Carl-Peter Forster, General Motors Europe president, was noncommittal when interviewed by Die Welt newspaper about the future of Opel/Vauxhall.
He said that Canadian supplier Magna International is likely to win the bid but that the division could also thrive under the ownership of its US parent.
Forster also added that the Magna deal is the more likely option since all conditions have been met, financing has been put in place, and the contracts have been negotiated.
On the other hand, he said that Opel can thrive under GM under the condition that GM will be able to "establish worldwide standards while at the same time allowing regional freedom to create cars that work in the given markets."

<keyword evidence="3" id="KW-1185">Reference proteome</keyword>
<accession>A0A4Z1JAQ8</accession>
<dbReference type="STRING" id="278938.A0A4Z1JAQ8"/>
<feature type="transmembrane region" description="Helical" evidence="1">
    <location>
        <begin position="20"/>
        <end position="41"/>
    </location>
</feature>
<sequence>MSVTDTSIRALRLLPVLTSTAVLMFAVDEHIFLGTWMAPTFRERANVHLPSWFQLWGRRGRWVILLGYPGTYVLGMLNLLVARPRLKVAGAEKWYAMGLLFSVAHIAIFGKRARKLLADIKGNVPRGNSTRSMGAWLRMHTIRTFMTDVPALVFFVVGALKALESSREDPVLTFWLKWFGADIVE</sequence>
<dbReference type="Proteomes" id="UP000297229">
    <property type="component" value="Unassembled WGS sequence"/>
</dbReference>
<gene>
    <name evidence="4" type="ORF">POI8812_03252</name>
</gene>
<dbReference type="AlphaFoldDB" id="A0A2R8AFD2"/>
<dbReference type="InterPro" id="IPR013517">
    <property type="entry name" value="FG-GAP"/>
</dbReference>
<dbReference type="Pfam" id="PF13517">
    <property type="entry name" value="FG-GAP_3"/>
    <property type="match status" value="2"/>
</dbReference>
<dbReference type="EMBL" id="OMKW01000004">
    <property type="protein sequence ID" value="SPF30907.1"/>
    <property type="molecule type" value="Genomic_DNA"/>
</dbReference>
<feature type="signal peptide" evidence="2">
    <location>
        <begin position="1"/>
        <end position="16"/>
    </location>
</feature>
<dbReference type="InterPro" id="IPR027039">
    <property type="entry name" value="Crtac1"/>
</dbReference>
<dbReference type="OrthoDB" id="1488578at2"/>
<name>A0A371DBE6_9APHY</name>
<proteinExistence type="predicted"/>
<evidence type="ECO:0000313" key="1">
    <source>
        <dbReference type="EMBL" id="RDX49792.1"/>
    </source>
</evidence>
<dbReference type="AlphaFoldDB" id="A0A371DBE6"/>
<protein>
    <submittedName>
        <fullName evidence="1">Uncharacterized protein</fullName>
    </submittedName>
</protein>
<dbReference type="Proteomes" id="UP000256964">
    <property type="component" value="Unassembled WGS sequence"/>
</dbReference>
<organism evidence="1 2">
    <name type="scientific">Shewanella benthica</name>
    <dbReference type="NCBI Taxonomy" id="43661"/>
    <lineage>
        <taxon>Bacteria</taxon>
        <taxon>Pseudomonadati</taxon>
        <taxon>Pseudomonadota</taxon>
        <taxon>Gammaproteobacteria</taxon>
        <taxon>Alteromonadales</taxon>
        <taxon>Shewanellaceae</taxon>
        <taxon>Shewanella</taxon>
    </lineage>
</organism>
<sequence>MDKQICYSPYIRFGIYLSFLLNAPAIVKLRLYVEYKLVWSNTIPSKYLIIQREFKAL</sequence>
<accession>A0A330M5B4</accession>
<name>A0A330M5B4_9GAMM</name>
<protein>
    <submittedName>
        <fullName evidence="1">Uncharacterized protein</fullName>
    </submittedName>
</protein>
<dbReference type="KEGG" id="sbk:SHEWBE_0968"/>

Magna and Belgian investor RHJ International have made rival bids for Opel, which GM wanted to sell because it could not afford to keeping funding the loss-making unit.
Last month, GM's new board asked executives to look at other options besides selling off the German-based subsidiary.
The Wall Street Journal recently reported that GM could contribute more than 1 billion euros of its own money to retain Opel, while governments in the U.K., Spain and Poland that are home to major manufacturing operations would finance another 1 billion.